Author: Tanya Saraswat, in case of any queries please contact/write back to us via email to chhavi@khuranaandkhurana.com or at Khurana & Khurana, Advocates and IP Attorney.

References

  • https://spicyip.com/2022/11/copyrighting-the-uncopyrightable-the-nse-saga.html
  • https://yourstory.com/2022/10/exclusive-nse-issues-cease-desist-notices-to-stock-gaming-apps#:~:text=News-,%5BExclusive%5D%20NSE%20issues%20’cease%20%26%20desist’,notices%20to%20stock%20gaming%20apps&text=The%20National%20Stock%20Exchange%20has,mimicking%20real%2Dtime%20equities%20trading.

Leave a Reply

Categories

Archives

  • June 2024
  • May 2024
  • April 2024
  • March 2024
  • February 2024
  • January 2024
  • December 2023
  • November 2023
  • October 2023
  • September 2023
  • August 2023
  • July 2023
  • June 2023
  • May 2023
  • April 2023
  • March 2023
  • February 2023
  • January 2023
  • December 2022
  • November 2022
  • October 2022
  • September 2022
  • August 2022
  • July 2022
  • June 2022
  • May 2022
  • April 2022
  • March 2022
  • February 2022
  • January 2022
  • December 2021
  • November 2021
  • October 2021
  • September 2021
  • August 2021
  • July 2021
  • June 2021
  • May 2021
  • April 2021
  • March 2021
  • February 2021
  • January 2021
  • December 2020
  • November 2020
  • October 2020
  • September 2020
  • August 2020
  • July 2020
  • June 2020
  • May 2020
  • April 2020
  • March 2020
  • February 2020
  • January 2020
  • December 2019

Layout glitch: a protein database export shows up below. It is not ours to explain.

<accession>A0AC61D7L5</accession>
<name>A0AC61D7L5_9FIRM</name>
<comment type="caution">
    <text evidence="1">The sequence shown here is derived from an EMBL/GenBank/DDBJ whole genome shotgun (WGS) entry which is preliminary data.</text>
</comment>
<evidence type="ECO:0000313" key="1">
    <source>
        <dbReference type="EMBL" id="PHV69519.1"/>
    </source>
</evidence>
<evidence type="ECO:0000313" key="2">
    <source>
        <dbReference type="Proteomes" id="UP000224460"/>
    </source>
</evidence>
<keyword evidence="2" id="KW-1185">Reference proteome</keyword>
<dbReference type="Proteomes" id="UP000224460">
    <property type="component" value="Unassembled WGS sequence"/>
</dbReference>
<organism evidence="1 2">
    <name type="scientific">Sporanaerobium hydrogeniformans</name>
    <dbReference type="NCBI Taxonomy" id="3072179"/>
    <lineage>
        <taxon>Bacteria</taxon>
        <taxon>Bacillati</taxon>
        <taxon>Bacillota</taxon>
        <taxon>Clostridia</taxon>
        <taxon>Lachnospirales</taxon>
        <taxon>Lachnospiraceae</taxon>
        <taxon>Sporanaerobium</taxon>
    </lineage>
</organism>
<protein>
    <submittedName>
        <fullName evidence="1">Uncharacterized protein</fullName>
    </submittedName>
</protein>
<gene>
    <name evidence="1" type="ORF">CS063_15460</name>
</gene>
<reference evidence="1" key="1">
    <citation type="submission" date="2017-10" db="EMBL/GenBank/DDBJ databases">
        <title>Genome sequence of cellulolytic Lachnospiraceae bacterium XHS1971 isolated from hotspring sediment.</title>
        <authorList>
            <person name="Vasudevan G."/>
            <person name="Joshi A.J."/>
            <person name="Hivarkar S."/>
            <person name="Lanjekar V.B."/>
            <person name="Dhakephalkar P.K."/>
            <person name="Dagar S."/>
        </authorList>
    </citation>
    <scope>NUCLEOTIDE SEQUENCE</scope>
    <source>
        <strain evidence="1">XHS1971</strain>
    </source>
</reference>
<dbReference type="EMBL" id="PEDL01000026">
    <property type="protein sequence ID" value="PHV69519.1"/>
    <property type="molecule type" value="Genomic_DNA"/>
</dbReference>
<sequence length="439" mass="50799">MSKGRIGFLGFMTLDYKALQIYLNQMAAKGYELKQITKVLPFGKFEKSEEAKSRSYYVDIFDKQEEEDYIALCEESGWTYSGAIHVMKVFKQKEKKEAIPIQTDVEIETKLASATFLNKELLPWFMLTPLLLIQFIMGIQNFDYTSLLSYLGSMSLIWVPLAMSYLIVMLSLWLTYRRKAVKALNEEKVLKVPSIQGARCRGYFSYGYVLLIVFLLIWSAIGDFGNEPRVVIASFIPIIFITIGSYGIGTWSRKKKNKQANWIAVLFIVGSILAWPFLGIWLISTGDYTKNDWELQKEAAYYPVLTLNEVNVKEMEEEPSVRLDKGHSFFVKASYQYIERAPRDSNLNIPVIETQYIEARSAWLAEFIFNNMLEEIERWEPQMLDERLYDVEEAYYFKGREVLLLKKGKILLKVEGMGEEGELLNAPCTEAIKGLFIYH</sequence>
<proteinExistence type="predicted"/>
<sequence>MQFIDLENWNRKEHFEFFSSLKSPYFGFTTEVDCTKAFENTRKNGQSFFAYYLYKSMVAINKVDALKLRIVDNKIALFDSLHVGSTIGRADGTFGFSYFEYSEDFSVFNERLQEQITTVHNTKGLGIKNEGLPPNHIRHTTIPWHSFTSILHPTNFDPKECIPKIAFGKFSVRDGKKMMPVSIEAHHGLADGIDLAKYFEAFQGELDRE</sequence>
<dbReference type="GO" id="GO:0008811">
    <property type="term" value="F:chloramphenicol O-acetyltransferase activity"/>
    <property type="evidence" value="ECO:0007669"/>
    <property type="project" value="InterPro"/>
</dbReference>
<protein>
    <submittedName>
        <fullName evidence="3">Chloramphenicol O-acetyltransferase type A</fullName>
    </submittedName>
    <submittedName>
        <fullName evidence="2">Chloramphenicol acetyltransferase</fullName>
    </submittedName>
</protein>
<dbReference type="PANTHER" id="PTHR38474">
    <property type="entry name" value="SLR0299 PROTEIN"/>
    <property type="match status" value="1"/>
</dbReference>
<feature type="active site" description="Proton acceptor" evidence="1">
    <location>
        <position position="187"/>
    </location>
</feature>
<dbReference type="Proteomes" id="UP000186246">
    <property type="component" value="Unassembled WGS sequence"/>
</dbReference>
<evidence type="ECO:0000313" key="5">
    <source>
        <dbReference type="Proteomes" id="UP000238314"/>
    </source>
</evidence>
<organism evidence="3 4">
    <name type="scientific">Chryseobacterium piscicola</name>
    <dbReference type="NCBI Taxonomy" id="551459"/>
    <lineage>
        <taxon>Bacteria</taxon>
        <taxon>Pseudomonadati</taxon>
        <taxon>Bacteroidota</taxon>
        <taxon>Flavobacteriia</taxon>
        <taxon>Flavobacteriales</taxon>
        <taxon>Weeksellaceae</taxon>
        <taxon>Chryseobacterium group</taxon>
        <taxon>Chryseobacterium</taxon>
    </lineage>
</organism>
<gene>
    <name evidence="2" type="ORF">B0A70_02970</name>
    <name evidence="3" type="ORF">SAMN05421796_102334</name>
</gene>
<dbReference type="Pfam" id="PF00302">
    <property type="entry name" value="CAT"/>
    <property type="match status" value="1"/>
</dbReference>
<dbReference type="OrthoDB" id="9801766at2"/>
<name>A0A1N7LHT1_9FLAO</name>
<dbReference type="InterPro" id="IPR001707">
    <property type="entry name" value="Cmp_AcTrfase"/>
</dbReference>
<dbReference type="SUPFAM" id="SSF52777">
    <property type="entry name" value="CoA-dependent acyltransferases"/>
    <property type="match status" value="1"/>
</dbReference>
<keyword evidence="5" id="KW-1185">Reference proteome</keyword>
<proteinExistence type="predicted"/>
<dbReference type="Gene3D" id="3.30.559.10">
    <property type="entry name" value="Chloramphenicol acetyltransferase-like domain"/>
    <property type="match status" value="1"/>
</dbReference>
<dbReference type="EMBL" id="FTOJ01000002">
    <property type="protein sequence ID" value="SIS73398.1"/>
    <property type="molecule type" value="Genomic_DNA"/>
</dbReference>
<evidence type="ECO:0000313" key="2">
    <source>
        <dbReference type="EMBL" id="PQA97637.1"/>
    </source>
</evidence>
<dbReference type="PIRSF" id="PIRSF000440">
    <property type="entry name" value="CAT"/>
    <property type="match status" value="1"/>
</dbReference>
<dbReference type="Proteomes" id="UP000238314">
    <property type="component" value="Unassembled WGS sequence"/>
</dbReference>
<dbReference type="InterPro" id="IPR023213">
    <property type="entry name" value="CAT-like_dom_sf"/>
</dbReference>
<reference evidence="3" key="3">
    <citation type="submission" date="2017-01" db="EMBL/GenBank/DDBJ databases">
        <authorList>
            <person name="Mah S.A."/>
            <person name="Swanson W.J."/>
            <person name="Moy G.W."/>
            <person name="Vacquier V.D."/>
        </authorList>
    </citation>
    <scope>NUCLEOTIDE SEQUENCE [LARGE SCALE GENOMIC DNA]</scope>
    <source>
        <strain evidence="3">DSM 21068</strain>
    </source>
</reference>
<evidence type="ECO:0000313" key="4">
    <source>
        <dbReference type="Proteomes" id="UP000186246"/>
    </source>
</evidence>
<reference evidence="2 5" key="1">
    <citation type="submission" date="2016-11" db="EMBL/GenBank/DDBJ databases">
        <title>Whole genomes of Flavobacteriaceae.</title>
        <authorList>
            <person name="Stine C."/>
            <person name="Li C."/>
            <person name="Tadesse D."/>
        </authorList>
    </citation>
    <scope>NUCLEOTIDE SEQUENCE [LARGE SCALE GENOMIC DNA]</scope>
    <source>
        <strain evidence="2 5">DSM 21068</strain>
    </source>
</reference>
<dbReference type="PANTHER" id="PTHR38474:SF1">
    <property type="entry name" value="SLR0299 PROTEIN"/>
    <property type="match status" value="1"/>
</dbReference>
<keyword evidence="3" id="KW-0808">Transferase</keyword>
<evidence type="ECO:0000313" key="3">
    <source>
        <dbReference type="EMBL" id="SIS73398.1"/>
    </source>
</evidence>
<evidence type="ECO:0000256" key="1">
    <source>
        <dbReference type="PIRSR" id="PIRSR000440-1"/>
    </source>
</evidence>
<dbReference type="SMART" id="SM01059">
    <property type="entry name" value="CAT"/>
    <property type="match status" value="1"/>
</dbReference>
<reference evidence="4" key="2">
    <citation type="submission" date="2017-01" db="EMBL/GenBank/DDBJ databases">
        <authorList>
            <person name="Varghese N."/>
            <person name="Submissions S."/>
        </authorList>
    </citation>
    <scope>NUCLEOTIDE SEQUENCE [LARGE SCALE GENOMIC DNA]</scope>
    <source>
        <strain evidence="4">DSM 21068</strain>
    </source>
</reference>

• November 2019
  • October 2019
  • September 2019
  • August 2019
  • July 2019
  • June 2019
  • May 2019
  • April 2019
  • March 2019
  • February 2019
  • January 2019
  • December 2018
  • November 2018
  • October 2018
  • September 2018
  • August 2018
  • July 2018
  • June 2018
  • May 2018
  • April 2018
  • March 2018
  • February 2018
  • January 2018
  • December 2017
  • November 2017
  • September 2017
  • August 2017
  • July 2017
  • June 2017
  • May 2017
  • April 2017
  • March 2017
  • February 2017
  • January 2017
  • December 2016
  • November 2016
  • October 2016
  • September 2016
  • August 2016
  • July 2016
  • June 2016
  • May 2016
  • April 2016
  • March 2016
  • February 2016
  • January 2016
  • December 2015
  • November 2015
  • October 2015
  • September 2015
  • August 2015
  • July 2015
  • June 2015
  • May 2015
  • April 2015
  • March 2015
  • February 2015
  • January 2015
  • December 2014
  • November 2014
  • October 2014
  • September 2014
  • August 2014
  • July 2014
  • May 2014
  • April 2014
  • March 2014
  • February 2014
  • January 2014
  • December 2013
  • November 2013
  • October 2013
  • September 2013
  • August 2013
  • July 2013
  • June 2013
  • May 2013
  • April 2013
  • March 2013
  • February 2013
  • January 2013
  • December 2012
  • November 2012
  • September 2012
  • August 2012
  • July 2012
  • June 2012
  • May 2012
  • April 2012
  • March 2012
  • February 2012
  • January 2012
  • December 2011
  • November 2011
  • October 2011
  • September 2011
  • August 2011
  • July 2011
  • June 2011
  • May 2011
  • April 2011
  • February 2011
  • January 2011
  • December 2010
  • September 2010
  • July 2010
  • June 2010
  • May 2010
  • April 2010